However there are a few more questions he has to answer than the odds might imply, and Jamie Lynch pulls them out while recounting a famous former renewal that underlines the importance of tactics.
One of the great lines of the year came from Hugo Palmer, on Channel 4, which he did well to express given his tongue was otherwise engaged in his cheek: 'People say that Pat Smullen is Ireland's Ryan Moore, but I think it's more the case that Ryan Moore is Britain's Pat Smullen.'
Like Guinness, Riverdance and the word feck, it took us in Britain some time to appreciate what the Irish had long since known, that Smullen is a world-class rider, also now the go-to rider for Juddmonte, having gone to him before for Time Test.
Alerted that he's inbound to Sandown on Saturday, other trainers have acted quickly to get him, too, including Hannon and Beckett, and Keith Dalgleish has snapped him up for the optimistically-entered Mirsaale in the Coral Marathon, while regular jockey Philip Makin is busying himself in the North, at Beverley and Carlisle, with the likes of Archie's Advice, who'll look ungainly as per usual.
It's not hard to fathom where Archie's Advice gets it from, as his sire, Archipenko, always had a bit of that about him, though it didn't stop him winning a Group 1, in Hong Kong, during his travelling transformation for Mike de Kock, after he was largely used as a pacemaker in his time with Aidan O'Brien.
It's the ninth anniversary of what remains, for my money, the most tactically tumultuous race of modern times, in the 2007 Eclipse, and Archipenko was heavily involved. It was Britain versus Ireland, it was a Derby winner versus a Guineas winner, it was a three-year-old against an older horse, it was Authorized versus George Washington, and it was a powder keg of plots and plans that exploded into life.
Wanting a stamina test, Authorized had a team-mate in Champery, but Ballydoyle had two playing that game, Archipenko and Yellowstone, and they did a job on Champery, egging him on up front before suddenly reining back after two furlongs, leaving him marooned and ineffective, therefore shaping the race to suit the speedier George Washington, but in another tactical twist Notnowcato did for them all by going a solo up the stand side in the straight under an inventive and inspired Ryan Moore.
Ballydoyle doesn't seem so preoccupied with the art - or the dark art as some might say - of pacemaking these days, as there was a time when they might have messed with Jet Setting to safeguard Minding in the Irish Guineas, or tailored the St James's Palace Stakes to better fit the hold-up tactics on The Gurkha. When they did shape a big race, the Derby no less, it backfired as the stamina test was right up Harzand's street, and a different approach produced the same result in the Irish equivalent.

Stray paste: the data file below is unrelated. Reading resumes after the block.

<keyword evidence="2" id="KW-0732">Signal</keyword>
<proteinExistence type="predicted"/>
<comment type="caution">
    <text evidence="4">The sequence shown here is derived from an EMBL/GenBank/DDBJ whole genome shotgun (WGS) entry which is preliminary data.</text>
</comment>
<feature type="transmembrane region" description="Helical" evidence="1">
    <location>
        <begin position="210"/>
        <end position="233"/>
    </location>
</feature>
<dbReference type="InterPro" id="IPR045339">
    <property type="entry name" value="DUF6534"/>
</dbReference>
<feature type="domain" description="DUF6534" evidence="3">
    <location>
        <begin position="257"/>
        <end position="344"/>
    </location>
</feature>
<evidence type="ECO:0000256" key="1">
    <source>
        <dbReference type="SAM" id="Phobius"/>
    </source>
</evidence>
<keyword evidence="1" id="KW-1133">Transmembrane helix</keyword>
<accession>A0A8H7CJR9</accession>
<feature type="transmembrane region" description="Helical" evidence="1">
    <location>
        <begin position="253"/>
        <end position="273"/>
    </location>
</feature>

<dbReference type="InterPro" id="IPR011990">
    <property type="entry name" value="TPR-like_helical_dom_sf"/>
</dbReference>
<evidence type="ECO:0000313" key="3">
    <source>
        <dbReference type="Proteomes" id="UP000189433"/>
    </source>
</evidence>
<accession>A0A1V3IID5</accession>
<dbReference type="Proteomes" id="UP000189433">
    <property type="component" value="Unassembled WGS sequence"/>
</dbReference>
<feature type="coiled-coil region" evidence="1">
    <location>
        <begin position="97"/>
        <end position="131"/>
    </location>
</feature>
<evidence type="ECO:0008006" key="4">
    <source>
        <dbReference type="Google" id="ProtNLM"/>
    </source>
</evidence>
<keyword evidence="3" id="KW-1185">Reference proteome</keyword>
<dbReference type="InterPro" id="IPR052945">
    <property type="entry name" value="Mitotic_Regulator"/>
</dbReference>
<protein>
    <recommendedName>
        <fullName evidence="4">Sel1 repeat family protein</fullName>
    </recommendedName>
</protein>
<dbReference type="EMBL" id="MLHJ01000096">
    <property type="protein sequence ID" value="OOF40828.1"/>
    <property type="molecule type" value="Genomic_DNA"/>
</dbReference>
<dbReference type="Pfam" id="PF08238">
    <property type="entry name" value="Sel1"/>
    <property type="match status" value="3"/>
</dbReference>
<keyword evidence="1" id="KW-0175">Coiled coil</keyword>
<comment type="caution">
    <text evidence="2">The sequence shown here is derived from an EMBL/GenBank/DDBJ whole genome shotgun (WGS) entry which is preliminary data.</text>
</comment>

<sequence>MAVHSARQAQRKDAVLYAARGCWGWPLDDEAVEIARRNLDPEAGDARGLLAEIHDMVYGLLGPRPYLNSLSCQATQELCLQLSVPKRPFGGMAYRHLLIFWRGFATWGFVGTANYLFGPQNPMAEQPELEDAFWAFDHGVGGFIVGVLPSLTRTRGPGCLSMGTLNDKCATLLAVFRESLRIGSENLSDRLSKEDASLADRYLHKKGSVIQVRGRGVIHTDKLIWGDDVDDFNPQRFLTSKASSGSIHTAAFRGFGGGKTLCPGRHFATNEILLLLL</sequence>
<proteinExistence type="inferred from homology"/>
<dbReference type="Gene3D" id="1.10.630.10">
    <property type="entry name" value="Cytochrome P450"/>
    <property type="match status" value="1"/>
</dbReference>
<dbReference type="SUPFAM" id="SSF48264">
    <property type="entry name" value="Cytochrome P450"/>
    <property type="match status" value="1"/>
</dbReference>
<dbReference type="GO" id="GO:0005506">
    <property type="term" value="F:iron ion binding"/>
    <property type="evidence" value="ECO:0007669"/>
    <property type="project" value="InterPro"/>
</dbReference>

The answer to the Countdown conundrum is The Gurkha, and The Gurkha is the conundrum for Ryan Moore as we count down to the Eclipse. Against team Authorized in the 2007 renewal, the countermeasures were expertly calculated and executed, but the only Countermeasure here is the pacemaker for Time Test, though the puzzling presence of Bravery, out of his depth on all known form, but a better horse than Countermeasure, suggests O'Brien might have something up his sleeve.
Part of the problem with scheming a strategy is that we, and they, don't yet know exactly what The Gurkha is, the status and standing he's already earnt making it easy to forget he only made his debut in April. It's a fine balance between learning lessons from Royal Ascot - where his cards were played too late against Galileo Gold, who piggybacked the Godolphin pacemaker to perfection - and riding The Gurkha with an eye to the longer trip, facing an extra two furlongs and an uphill finish.
The Gurkha's female line is full of milers at most, but that's betting without the power of his sire, and he's bred along identical lines to Minding, by Galileo out of a Danehill Dancer mare. Still, trip and tactics are subtle-yet-significant considerations that Time Testdoesn't have, and nobody knows better than Moore what he's up against, having swooped aboard him from last to first over this course and distance in the Brigadier Gerard Stakes, when giving the re-opposing Western Hymn 5 lb and a beating.
Time Test has been out of luck rather than out of ammo in Group 1s previously, but the drying ground means this could be his time, the time to test The Gurkha on his terms.
Pacemakers in their strictest sense are there to take tactics out of the equation, yet somewhere along the line in racing the terms and conditions were misread and misused, so that there's rarely if ever any connection between the hare and the hero nowadays, but strategy decided the 2007 Eclipse, and that could easily be the case again this year in a clash that becomes bigger and better the deeper you look into it.
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As a warning for what can go wrong with three-year-olds stepping up from a mile to a mile and a quarter, with the outside draw for good measure, look no further than Snow Moon at Newbury last time. No cover, no relaxation, no chance. That was the short version for Snow Moon, but it doesn't detract from the big impression made in a Nottingham maiden, where she looked every inch a Group filly in the making, and she can get back on track, back in trip, in the Coral Distaff.
Stall 8 of 10 puts her near the wing again, but the bigger field and stronger pace will help Dettori bury her away this time, with lessons to be learnt from Newbury, and there's nothing in the field with her potential, being the second foal of Sariska.